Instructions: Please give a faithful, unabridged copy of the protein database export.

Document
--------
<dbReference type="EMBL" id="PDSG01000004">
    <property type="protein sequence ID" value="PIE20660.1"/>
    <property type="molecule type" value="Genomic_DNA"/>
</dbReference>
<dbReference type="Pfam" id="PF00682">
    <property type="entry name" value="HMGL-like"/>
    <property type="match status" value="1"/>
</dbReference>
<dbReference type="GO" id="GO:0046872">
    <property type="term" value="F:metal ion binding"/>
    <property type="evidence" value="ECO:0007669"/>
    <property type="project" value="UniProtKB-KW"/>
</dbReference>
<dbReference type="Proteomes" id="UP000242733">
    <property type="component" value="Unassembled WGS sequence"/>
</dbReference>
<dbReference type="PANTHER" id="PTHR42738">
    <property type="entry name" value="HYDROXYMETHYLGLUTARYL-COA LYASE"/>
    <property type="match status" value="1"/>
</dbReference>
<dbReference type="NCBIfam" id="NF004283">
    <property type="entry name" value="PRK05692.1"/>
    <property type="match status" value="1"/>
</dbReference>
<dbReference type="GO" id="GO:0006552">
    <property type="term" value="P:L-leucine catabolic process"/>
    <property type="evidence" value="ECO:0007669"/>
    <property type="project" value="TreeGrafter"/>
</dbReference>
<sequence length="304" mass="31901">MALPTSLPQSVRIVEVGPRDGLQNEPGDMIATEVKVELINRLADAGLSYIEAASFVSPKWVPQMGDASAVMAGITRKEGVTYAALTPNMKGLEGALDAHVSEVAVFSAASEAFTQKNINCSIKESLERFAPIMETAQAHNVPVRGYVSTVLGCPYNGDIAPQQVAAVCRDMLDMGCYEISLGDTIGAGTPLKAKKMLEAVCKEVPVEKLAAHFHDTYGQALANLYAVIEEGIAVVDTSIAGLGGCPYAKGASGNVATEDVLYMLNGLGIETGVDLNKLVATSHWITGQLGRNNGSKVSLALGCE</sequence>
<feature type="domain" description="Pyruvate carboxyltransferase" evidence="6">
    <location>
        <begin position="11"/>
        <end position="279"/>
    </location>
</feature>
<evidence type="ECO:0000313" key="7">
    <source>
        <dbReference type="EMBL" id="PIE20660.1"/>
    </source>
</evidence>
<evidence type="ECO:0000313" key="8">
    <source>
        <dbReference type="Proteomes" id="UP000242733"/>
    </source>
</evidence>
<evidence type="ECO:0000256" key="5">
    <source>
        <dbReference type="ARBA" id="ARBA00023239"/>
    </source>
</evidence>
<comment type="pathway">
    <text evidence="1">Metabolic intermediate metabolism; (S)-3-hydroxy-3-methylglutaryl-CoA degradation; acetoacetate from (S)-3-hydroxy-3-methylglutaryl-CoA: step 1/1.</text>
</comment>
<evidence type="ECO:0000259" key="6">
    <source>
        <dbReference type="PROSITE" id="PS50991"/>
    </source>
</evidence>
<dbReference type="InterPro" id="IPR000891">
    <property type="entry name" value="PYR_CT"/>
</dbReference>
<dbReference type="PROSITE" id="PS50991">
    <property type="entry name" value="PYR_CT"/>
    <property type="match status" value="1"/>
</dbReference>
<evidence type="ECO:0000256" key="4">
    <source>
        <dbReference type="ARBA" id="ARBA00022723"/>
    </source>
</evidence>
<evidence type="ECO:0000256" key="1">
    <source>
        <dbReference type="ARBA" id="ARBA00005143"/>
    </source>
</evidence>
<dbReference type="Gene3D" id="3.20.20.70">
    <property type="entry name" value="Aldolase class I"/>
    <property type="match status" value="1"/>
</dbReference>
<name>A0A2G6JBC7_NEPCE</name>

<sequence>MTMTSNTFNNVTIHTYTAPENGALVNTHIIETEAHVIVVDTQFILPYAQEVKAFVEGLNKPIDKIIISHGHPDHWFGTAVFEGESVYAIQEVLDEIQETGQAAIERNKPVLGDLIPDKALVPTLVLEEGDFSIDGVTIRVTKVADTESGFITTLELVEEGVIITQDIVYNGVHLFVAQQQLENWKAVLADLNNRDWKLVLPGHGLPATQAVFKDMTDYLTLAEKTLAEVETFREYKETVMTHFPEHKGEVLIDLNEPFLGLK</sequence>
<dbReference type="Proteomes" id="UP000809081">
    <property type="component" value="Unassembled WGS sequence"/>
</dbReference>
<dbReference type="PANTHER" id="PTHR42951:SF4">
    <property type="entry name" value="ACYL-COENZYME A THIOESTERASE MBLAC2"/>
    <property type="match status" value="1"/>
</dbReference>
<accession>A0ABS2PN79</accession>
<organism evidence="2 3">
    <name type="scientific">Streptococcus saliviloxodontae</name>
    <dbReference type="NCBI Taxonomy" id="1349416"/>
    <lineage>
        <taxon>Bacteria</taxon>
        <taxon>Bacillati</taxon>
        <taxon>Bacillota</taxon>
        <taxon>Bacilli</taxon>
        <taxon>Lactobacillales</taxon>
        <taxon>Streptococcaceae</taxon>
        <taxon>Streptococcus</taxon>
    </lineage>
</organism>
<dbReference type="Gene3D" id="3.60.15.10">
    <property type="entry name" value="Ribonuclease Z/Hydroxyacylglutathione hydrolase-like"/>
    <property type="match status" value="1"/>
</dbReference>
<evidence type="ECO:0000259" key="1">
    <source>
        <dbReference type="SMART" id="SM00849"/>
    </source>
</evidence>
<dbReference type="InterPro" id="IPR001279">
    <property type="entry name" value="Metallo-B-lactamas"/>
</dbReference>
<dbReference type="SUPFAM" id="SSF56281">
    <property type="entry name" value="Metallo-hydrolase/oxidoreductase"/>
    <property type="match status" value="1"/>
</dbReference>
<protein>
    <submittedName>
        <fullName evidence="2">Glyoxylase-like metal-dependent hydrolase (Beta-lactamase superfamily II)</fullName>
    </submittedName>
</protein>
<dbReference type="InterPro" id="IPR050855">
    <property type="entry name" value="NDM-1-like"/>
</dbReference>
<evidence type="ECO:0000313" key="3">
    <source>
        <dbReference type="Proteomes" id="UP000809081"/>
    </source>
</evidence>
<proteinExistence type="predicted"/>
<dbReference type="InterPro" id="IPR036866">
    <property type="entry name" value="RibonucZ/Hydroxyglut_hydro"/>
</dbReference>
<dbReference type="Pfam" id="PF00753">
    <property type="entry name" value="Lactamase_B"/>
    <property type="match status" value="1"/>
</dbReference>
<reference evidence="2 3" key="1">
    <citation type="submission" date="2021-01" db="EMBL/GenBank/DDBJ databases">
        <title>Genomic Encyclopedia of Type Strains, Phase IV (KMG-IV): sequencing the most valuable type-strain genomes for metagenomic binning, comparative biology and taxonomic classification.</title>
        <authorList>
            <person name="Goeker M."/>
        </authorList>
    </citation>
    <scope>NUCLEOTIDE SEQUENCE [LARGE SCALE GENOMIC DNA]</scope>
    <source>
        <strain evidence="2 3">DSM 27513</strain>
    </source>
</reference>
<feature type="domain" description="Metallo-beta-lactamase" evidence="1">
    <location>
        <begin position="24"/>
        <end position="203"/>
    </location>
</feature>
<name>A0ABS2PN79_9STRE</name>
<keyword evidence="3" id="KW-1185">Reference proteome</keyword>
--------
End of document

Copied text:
<dbReference type="EMBL" id="PDSG01000004">
    <property type="protein sequence ID" value="PIE20660.1"/>
    <property type="molecule type" value="Genomic_DNA"/>
</dbReference>
<dbReference type="Pfam" id="PF00682">
    <property type="entry name" value="HMGL-like"/>
    <property type="match status" value="1"/>
</dbReference>
<dbReference type="GO" id="GO:0046872">
    <property type="term" value="F:metal ion binding"/>
    <property type="evidence" value="ECO:0007669"/>
    <property type="project" value="UniProtKB-KW"/>
</dbReference>
<dbReference type="Proteomes" id="UP000242733">
    <property type="component" value="Unassembled WGS sequence"/>
</dbReference>
<dbReference type="PANTHER" id="PTHR42738">
    <property type="entry name" value="HYDROXYMETHYLGLUTARYL-COA LYASE"/>
    <property type="match status" value="1"/>
</dbReference>
<dbReference type="NCBIfam" id="NF004283">
    <property type="entry name" value="PRK05692.1"/>
    <property type="match status" value="1"/>
</dbReference>
<dbReference type="GO" id="GO:0006552">
    <property type="term" value="P:L-leucine catabolic process"/>
    <property type="evidence" value="ECO:0007669"/>
    <property type="project" value="TreeGrafter"/>
</dbReference>
<sequence length="304" mass="31901">MALPTSLPQSVRIVEVGPRDGLQNEPGDMIATEVKVELINRLADAGLSYIEAASFVSPKWVPQMGDASAVMAGITRKEGVTYAALTPNMKGLEGALDAHVSEVAVFSAASEAFTQKNINCSIKESLERFAPIMETAQAHNVPVRGYVSTVLGCPYNGDIAPQQVAAVCRDMLDMGCYEISLGDTIGAGTPLKAKKMLEAVCKEVPVEKLAAHFHDTYGQALANLYAVIEEGIAVVDTSIAGLGGCPYAKGASGNVATEDVLYMLNGLGIETGVDLNKLVATSHWITGQLGRNNGSKVSLALGCE</sequence>
<feature type="domain" description="Pyruvate carboxyltransferase" evidence="6">
    <location>
        <begin position="11"/>
        <end position="279"/>
    </location>
</feature>
<evidence type="ECO:0000313" key="7">
    <source>
        <dbReference type="EMBL" id="PIE20660.1"/>
    </source>
</evidence>
<evidence type="ECO:0000313" key="8">
    <source>
        <dbReference type="Proteomes" id="UP000242733"/>
    </source>
</evidence>
<evidence type="ECO:0000256" key="5">
    <source>
        <dbReference type="ARBA" id="ARBA00023239"/>
    </source>
</evidence>
<comment type="pathway">
    <text evidence="1">Metabolic intermediate metabolism; (S)-3-hydroxy-3-methylglutaryl-CoA degradation; acetoacetate from (S)-3-hydroxy-3-methylglutaryl-CoA: step 1/1.</text>
</comment>
<evidence type="ECO:0000259" key="6">
    <source>
        <dbReference type="PROSITE" id="PS50991"/>
    </source>
</evidence>
<dbReference type="InterPro" id="IPR000891">
    <property type="entry name" value="PYR_CT"/>
</dbReference>
<dbReference type="PROSITE" id="PS50991">
    <property type="entry name" value="PYR_CT"/>
    <property type="match status" value="1"/>
</dbReference>
<evidence type="ECO:0000256" key="4">
    <source>
        <dbReference type="ARBA" id="ARBA00022723"/>
    </source>
</evidence>
<evidence type="ECO:0000256" key="1">
    <source>
        <dbReference type="ARBA" id="ARBA00005143"/>
    </source>
</evidence>
<dbReference type="Gene3D" id="3.20.20.70">
    <property type="entry name" value="Aldolase class I"/>
    <property type="match status" value="1"/>
</dbReference>
<name>A0A2G6JBC7_NEPCE</name>

<sequence>MTMTSNTFNNVTIHTYTAPENGALVNTHIIETEAHVIVVDTQFILPYAQEVKAFVEGLNKPIDKIIISHGHPDHWFGTAVFEGESVYAIQEVLDEIQETGQAAIERNKPVLGDLIPDKALVPTLVLEEGDFSIDGVTIRVTKVADTESGFITTLELVEEGVIITQDIVYNGVHLFVAQQQLENWKAVLADLNNRDWKLVLPGHGLPATQAVFKDMTDYLTLAEKTLAEVETFREYKETVMTHFPEHKGEVLIDLNEPFLGLK</sequence>
<dbReference type="Proteomes" id="UP000809081">
    <property type="component" value="Unassembled WGS sequence"/>
</dbReference>
<dbReference type="PANTHER" id="PTHR42951:SF4">
    <property type="entry name" value="ACYL-COENZYME A THIOESTERASE MBLAC2"/>
    <property type="match status" value="1"/>
</dbReference>
<accession>A0ABS2PN79</accession>
<organism evidence="2 3">
    <name type="scientific">Streptococcus saliviloxodontae</name>
    <dbReference type="NCBI Taxonomy" id="1349416"/>
    <lineage>
        <taxon>Bacteria</taxon>
        <taxon>Bacillati</taxon>
        <taxon>Bacillota</taxon>
        <taxon>Bacilli</taxon>
        <taxon>Lactobacillales</taxon>
        <taxon>Streptococcaceae</taxon>
        <taxon>Streptococcus</taxon>
    </lineage>
</organism>
<dbReference type="Gene3D" id="3.60.15.10">
    <property type="entry name" value="Ribonuclease Z/Hydroxyacylglutathione hydrolase-like"/>
    <property type="match status" value="1"/>
</dbReference>
<evidence type="ECO:0000259" key="1">
    <source>
        <dbReference type="SMART" id="SM00849"/>
    </source>
</evidence>
<dbReference type="InterPro" id="IPR001279">
    <property type="entry name" value="Metallo-B-lactamas"/>
</dbReference>
<dbReference type="SUPFAM" id="SSF56281">
    <property type="entry name" value="Metallo-hydrolase/oxidoreductase"/>
    <property type="match status" value="1"/>
</dbReference>
<protein>
    <submittedName>
        <fullName evidence="2">Glyoxylase-like metal-dependent hydrolase (Beta-lactamase superfamily II)</fullName>
    </submittedName>
</protein>
<dbReference type="InterPro" id="IPR050855">
    <property type="entry name" value="NDM-1-like"/>
</dbReference>
<evidence type="ECO:0000313" key="3">
    <source>
        <dbReference type="Proteomes" id="UP000809081"/>
    </source>
</evidence>
<proteinExistence type="predicted"/>
<dbReference type="InterPro" id="IPR036866">
    <property type="entry name" value="RibonucZ/Hydroxyglut_hydro"/>
</dbReference>
<dbReference type="Pfam" id="PF00753">
    <property type="entry name" value="Lactamase_B"/>
    <property type="match status" value="1"/>
</dbReference>
<reference evidence="2 3" key="1">
    <citation type="submission" date="2021-01" db="EMBL/GenBank/DDBJ databases">
        <title>Genomic Encyclopedia of Type Strains, Phase IV (KMG-IV): sequencing the most valuable type-strain genomes for metagenomic binning, comparative biology and taxonomic classification.</title>
        <authorList>
            <person name="Goeker M."/>
        </authorList>
    </citation>
    <scope>NUCLEOTIDE SEQUENCE [LARGE SCALE GENOMIC DNA]</scope>
    <source>
        <strain evidence="2 3">DSM 27513</strain>
    </source>
</reference>
<feature type="domain" description="Metallo-beta-lactamase" evidence="1">
    <location>
        <begin position="24"/>
        <end position="203"/>
    </location>
</feature>
<name>A0ABS2PN79_9STRE</name>
<keyword evidence="3" id="KW-1185">Reference proteome</keyword>